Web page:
Bob Brookmeyer
Brookmeyer in a 1963 advertisement
Brookmeyer in a 1963 advertisement
Background information
Birth nameRobert Edward Brookmeyer
Born(1929-12-19)December 19, 1929
Kansas City, Missouri, U.S.
DiedDecember 15, 2011(2011-12-15) (aged 81)
New London, New Hampshire, U.S.[1]
GenresMainstream jazz
Cool jazz
West Coast jazz
Post bop
Occupation(s)Musician, composer, arranger, educator
Instrument(s)Valve trombone, piano
LabelsImpulse!, Mainstream, RCA, Verve

Robert Edward "Bob" Brookmeyer (December 19, 1929 – December 15, 2011) was an American jazz valve trombonist, pianist, arranger, and composer. Born in Kansas City, Missouri, Brookmeyer first gained widespread public attention as a member of Gerry Mulligan's quartet[2] from 1954 to 1957. He later worked with Jimmy Giuffre,[3] before rejoining Mulligan's Concert Jazz Band. He garnered 8 Grammy Award nominations during his lifetime.


Brookmeyer was born on December 19, 1929, Kansas City, Missouri.[4] He was the only child of Elmer Edward Brookmeyer and Mayme Seifert.[1]

Brookmeyer began playing professionally in his teens. He attended the Kansas City Conservatory of Music, but did not graduate. He played piano in big bands led by Tex Beneke and Ray McKinley, but concentrated on valve trombone from when he moved to the Claude Thornhill orchestra in the early 1950s. He was part of small groups led by Stan Getz, Jimmy Giuffre, and Gerry Mulligan in the 1950s. During the 1950s and 1960s, Brookmeyer played in New York clubs, on television (including being part of the house band for The Merv Griffin Show), and on studio recordings, as well as arranging for Ray Charles and others.[1]

In the early 1960s, Brookmeyer joined flugelhorn player Clark Terry in a band that achieved some success. In February 1965, Brookmeyer and Terry appeared together on BBC2's Jazz 625.[5]

Brookmeyer moved to Los Angeles in 1968 and became a full-time studio musician. He spent 10 years on the West Coast and developed a serious alcohol problem. After he overcame this, he returned to New York. Brookmeyer became the musical director of the Thad Jones/Mel Lewis Orchestra in 1979, although he had not composed any music for a decade. Brookmeyer wrote for and performed with jazz groups in Europe from the early 1980s. He founded and ran a music school in the Netherlands, and taught at the New England Conservatory of Music in Boston, Massachusetts, and other institutions.[1]

Clark Terry & Bob Brookmeyer at the Clearwater Jazz Festival in the 1980s

In June 2005, Brookmeyer joined ArtistShare and announced a project to fund an upcoming third album featuring his New Art Orchestra. The resulting Grammy-nominated CD, titled Spirit Music, was released in 2006. Brookmeyer was named a National Endowment for the Arts Jazz Master in the same year.[1] His eighth Grammy Award nomination was for an arrangement from the Vanguard Jazz Orchestra's album, Forever Lasting, shortly before his death.[1] That same album was also nominated in the 57th Annual Grammy Awards for the category of Best Large Jazz Ensemble Album; the CD was entirely made up of Brookmeyer's compositions.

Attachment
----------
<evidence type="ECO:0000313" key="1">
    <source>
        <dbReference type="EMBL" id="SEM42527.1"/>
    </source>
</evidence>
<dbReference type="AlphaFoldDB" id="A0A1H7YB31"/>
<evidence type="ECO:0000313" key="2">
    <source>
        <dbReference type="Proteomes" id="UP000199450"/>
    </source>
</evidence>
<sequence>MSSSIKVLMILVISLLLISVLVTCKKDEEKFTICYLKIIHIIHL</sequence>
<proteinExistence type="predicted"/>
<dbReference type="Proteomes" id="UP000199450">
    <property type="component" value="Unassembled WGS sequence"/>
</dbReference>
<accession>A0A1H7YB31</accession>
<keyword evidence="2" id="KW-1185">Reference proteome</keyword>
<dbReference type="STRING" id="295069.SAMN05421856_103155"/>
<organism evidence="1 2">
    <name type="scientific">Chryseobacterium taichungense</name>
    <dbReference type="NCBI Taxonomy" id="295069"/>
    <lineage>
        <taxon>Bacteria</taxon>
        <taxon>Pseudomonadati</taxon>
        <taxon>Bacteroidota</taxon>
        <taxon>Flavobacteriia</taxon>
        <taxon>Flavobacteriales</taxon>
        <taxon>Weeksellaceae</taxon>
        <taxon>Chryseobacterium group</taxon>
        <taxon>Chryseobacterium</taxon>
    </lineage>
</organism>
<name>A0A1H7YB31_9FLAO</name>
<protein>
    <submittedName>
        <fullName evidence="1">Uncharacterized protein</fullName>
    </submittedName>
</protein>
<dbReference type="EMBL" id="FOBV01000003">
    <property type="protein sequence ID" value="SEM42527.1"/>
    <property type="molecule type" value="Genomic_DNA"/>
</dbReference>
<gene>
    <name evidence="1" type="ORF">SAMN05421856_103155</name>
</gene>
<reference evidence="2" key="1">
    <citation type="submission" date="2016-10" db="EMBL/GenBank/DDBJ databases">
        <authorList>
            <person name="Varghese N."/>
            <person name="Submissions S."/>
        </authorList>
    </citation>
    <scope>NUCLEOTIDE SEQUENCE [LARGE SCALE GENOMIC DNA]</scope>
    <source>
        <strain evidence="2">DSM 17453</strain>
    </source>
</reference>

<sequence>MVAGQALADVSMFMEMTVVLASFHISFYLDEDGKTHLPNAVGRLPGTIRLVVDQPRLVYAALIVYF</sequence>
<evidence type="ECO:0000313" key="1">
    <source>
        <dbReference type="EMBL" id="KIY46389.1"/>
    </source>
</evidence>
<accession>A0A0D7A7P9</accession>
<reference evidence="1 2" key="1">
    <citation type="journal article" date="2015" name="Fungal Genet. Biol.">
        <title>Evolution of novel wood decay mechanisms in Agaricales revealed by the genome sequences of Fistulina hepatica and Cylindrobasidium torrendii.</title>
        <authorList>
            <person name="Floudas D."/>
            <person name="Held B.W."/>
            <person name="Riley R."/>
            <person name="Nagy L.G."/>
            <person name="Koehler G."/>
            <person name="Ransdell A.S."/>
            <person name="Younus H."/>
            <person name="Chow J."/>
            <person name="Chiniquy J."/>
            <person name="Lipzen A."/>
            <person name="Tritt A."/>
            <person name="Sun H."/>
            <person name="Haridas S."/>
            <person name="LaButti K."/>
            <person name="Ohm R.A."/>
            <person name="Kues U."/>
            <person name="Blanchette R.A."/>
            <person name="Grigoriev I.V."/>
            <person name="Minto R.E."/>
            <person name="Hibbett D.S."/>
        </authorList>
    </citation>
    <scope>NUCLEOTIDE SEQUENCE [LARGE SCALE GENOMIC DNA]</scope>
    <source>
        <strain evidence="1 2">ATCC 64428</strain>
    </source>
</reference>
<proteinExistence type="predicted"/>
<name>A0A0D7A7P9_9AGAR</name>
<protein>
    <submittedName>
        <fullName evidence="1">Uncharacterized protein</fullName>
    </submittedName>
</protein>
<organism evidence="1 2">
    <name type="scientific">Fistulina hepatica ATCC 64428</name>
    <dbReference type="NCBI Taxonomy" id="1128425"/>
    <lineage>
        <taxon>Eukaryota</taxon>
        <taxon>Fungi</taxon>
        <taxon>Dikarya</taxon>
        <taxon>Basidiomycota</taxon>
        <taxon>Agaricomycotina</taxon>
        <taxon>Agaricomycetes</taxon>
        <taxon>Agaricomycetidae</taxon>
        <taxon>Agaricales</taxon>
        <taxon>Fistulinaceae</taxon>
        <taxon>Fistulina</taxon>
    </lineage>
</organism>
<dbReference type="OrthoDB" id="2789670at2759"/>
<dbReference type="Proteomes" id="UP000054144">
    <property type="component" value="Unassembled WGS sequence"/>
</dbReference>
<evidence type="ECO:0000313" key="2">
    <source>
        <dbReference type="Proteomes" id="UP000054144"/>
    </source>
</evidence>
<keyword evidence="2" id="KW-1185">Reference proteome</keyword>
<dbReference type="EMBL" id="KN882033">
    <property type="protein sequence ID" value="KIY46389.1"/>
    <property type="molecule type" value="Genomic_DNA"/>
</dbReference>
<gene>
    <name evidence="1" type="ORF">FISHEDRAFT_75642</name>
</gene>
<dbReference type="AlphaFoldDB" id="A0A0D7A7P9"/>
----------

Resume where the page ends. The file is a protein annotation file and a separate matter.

Brookmeyer died of congestive heart failure on December 15, 2011, in New London, New Hampshire.[1][6]

Compositional style

One notable element of Brookmeyer's compositional style is his use of contemporary classical writing techniques in his works for big bands and jazz ensembles. In the early 1980's Brookmeyer was mentored by composer Earle Brown, with whom he explored 20th century classical music in depth. Brookmeyer's works since have been influenced by such composers as Witold Lutosławski (whose cello concerto Brookmeyer used often in teaching students about simple motifs), Igor Stravinsky, Claude Debussy, György Ligeti, and Béla Bartók.[7]

Some examples of 20th-century classical compositional techniques used in Brookmeyer's jazz pieces are:

Honors and awards

Grammy Awards (nominations)

Year Nominee / work Award Result
1960 Blues Suite', composed by Brookmeyer Best Arrangement Nominated
1965 The Power Of Positive Swinging, composed by Brookmeyer Best Instrumental Jazz Performance Nominated
1966 ABC Blues, composed by Brookmeyer Best Original Jazz Composition Nominated
1980 Skylark, arranged by Brookmeyer Best Instrumental Arrangement Nominated
2001 Impulsive! (Album) Best Large Jazz Ensemble Album Nominated
2004 Get Well Soon (Album) Large Jazz Ensemble Album Nominated
2006 Spirit Music (Album) Large Jazz Ensemble Album Nominated
2008 St. Louis Blues, arranged by Brookmeyer Best Instrumental Arrangement Nominated
2011 Nasty Dance, arranged by Brookmeyer Best Instrumental Arrangement Nominated


As leader/co-leader

As sideman

See also


  1. ^ a b c d e f g Keepnews, Peter (December 18, 2011). "Bob Brookmeyer, Jazz Musician and educator, Dies at 81". The New York Times.
  2. ^ Berendt, Joachim (1976). The Jazz Book. Paladin. p. 380.
  3. ^ Berendt, Joachim (1976). The Jazz Book. Paladin. p. 384.
  4. ^ Berendt, Joachim (1976). The Jazz Book. Paladin. p. 199.
  5. ^ "Tribute to Bob Brookmeyer". December 19, 2011. Retrieved February 10, 2014.
  6. ^ artsjournal obituary. Archived May 21, 2012, at the Wayback Machine
  7. ^ Guerra, Stephen J. Jr. (2016). A Study of Bob Brookmeyer's Compositional Style for Large Jazz Ensemble. p. 55.
  8. ^ Guerra, Stephen J. Jr. (2016). A Study of Bob Brookmeyer's Compositional Style for Large Jazz Ensemble. pp. 56–70.